Resistance groups

Young people
The children who were saved from the day care centre were taken to homes where they could go into hiding. It was often young people who did this dangerous job. They searched the entire country for people who were willing to take in Jewish children.

Four groups
There were four different groups involved in this resistance work. Each of the groups had their own addresses, mainly in the provinces of Friesland and Limburg. As many of the blond children as possible were sent to Friesland, while those with dark hair were sent to Limburg, where they would be the least conspicuous. These four groups saved more than 400 children. More than 100 children were rescued from the day care centre by others.

The Utrecht Children’s Committee and the Amsterdam Student Group
In the summer of 1942, Utrecht-based students Jan Meulenbelt and Rut Matthijsen set up an organisation to help Jewish children go into hiding: The Utrecht Children’s Committee (Utrechts Kindercomité). They looked for safe hiding places through their circle of friends and acquaintances in Utrecht. The children were from Amsterdam, because that was where most Jews lived. One friend of Jan Meulenbelt’s, Jur Haak, was a student in Amsterdam. He involved his sister Tineke and his fellow students Piet Meerburg and Wouter van Zeytveld in the plan. This foursome formed the core of the Amsterdam Student Group (Amsterdamse Studentengroep). Law student Gisela Söhnlein was the contact between the two groups. She kept the supply of children from Amsterdam in line with the number of hiding places the Utrecht group could find.

Children rescued from the day care centre: around 150

‘Those parents faced terrible dilemmas. We were certain they would go to the extermination camps, while they thought they were going to labour camps. They wanted to keep their families together. Sometimes we so wanted to convince them. But we had one guiding principle: only the parents themselves can decide.’
Piet Meerburg, leader of the Amsterdam Student Group

‘We had codes: U meant urgent, UU very urgent and UUUUUUUU extremely urgent children. It was like an exchange.’’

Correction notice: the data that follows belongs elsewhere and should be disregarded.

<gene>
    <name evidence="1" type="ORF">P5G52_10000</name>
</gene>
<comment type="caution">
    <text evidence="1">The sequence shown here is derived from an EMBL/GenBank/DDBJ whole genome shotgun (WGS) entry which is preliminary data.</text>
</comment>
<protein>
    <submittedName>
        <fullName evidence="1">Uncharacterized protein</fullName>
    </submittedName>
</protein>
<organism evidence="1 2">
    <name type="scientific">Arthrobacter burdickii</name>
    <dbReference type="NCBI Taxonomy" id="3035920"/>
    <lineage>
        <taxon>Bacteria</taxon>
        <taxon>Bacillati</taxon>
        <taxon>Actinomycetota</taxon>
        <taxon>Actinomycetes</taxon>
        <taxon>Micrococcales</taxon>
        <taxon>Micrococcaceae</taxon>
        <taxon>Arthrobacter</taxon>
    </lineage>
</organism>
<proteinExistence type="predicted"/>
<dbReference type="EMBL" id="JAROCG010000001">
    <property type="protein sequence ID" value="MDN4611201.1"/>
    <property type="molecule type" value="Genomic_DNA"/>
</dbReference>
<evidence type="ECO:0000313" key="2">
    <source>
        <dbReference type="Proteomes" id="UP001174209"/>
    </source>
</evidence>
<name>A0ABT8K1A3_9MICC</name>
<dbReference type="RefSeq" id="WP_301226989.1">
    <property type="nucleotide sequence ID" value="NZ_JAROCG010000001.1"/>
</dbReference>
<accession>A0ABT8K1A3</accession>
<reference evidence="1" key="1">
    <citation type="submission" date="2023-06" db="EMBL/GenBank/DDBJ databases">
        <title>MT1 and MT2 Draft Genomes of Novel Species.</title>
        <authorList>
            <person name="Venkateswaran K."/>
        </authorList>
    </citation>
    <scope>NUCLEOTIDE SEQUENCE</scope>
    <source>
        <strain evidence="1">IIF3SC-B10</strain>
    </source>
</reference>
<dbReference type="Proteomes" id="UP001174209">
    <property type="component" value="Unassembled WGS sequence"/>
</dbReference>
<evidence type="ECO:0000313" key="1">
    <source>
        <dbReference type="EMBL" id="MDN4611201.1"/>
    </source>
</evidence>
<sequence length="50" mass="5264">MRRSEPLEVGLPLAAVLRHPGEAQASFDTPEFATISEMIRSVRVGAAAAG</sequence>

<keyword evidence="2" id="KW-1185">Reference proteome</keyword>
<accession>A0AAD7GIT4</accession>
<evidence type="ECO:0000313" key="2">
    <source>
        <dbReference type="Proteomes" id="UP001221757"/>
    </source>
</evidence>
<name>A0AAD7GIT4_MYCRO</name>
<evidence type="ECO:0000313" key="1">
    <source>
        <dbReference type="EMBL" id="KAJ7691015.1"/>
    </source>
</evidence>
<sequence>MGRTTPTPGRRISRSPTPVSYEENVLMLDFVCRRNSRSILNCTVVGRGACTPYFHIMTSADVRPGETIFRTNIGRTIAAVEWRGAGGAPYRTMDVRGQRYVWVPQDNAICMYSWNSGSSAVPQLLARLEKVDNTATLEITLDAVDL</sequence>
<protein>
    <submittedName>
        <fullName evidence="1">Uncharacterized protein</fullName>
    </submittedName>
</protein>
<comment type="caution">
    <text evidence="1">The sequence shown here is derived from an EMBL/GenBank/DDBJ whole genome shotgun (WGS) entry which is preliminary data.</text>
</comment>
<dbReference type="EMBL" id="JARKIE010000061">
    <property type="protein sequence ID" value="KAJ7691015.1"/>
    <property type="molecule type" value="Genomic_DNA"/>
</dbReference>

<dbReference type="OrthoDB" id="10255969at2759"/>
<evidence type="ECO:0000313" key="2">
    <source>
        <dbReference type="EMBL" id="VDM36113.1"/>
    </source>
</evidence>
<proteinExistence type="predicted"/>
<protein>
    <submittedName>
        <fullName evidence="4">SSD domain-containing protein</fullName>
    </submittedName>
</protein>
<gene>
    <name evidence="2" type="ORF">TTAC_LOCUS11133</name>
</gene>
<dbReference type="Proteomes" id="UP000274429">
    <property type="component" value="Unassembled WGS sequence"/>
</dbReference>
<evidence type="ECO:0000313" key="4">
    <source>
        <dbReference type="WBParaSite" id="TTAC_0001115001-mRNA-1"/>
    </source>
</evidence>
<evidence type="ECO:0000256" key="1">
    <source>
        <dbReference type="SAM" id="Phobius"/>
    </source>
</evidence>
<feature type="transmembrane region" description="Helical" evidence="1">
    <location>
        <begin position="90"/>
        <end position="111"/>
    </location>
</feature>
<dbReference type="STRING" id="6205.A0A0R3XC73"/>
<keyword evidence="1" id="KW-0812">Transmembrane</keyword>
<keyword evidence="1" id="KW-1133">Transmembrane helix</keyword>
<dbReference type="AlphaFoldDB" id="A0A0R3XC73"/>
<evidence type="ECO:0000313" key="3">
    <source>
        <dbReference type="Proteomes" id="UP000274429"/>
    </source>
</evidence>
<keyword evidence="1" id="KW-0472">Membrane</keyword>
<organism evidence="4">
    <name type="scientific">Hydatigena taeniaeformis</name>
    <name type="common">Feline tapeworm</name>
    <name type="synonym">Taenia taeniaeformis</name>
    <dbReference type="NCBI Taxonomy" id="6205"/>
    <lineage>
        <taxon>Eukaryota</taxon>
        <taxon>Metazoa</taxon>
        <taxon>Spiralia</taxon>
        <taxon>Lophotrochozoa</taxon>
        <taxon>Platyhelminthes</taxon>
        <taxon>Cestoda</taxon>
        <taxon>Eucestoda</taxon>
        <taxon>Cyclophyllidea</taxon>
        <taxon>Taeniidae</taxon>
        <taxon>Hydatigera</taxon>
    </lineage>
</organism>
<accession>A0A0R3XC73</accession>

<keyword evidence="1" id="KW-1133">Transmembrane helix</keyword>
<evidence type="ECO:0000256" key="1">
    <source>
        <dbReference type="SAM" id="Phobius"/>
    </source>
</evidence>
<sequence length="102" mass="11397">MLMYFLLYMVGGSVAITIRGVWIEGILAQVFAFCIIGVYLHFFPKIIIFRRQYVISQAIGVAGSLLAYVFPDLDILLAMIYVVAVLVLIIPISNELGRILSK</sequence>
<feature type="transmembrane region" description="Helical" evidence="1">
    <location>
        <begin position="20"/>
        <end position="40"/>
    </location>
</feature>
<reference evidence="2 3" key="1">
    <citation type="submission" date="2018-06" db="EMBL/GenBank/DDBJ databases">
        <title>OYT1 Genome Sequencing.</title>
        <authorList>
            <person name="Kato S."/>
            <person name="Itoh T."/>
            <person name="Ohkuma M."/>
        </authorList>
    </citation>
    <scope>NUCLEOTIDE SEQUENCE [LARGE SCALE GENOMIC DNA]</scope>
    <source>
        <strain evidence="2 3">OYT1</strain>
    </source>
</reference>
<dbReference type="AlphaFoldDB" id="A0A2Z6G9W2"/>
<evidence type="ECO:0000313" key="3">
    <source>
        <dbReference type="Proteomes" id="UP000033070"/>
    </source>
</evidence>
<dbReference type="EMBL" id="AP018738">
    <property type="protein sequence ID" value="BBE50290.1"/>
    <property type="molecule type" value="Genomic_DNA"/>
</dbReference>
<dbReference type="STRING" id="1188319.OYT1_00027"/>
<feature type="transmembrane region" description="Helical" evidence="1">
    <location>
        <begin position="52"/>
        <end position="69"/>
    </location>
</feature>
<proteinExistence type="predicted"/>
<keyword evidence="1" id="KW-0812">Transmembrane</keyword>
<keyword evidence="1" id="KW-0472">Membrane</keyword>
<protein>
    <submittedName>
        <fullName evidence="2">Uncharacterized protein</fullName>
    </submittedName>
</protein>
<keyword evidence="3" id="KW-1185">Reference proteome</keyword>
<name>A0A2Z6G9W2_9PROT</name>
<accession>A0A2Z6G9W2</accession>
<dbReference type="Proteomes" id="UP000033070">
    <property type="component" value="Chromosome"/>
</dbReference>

Gisela Söhnlein, contact person between the Utrecht and Amsterdam students groups

The NV group
Thirty-year old Jaap Musch in Amsterdam wanted to help Jewish children on the basis of his Reformed religious beliefs. He convinced his brother Gerard and his friend Dick Groenewegen van Wijk to help. The three men called themselves the NV, Naamloze Vennootschap, or Anonymous Association. The NV men came into contact with the resistance workers Joop and Semmy Woortman. Joop Woortman was an Amsterdam taxi driver with a large circle of friends and acquaintances. In January 1943, Woortman came into contact with Walter Süskind. That is how the NV group found the day care centre.

Children saved from the day care centre: around 160

The Trouw group
Hester van Lennep ran a skin care institute on Keizersgracht. She arranged hiding places for the children of her Jewish clients. When her friend Sándor Baracs – a Hungarian Jew in hiding – made contact with Walter Süskind, she also started looking for hiding places for children from the day care centre. In May 1943, the strictly Reformed Gesina van der Molen got involved in their work. Through her, they gained access to the extensive network around the illegal newspaper Trouw.

Children rescued from the day care centre: around 75

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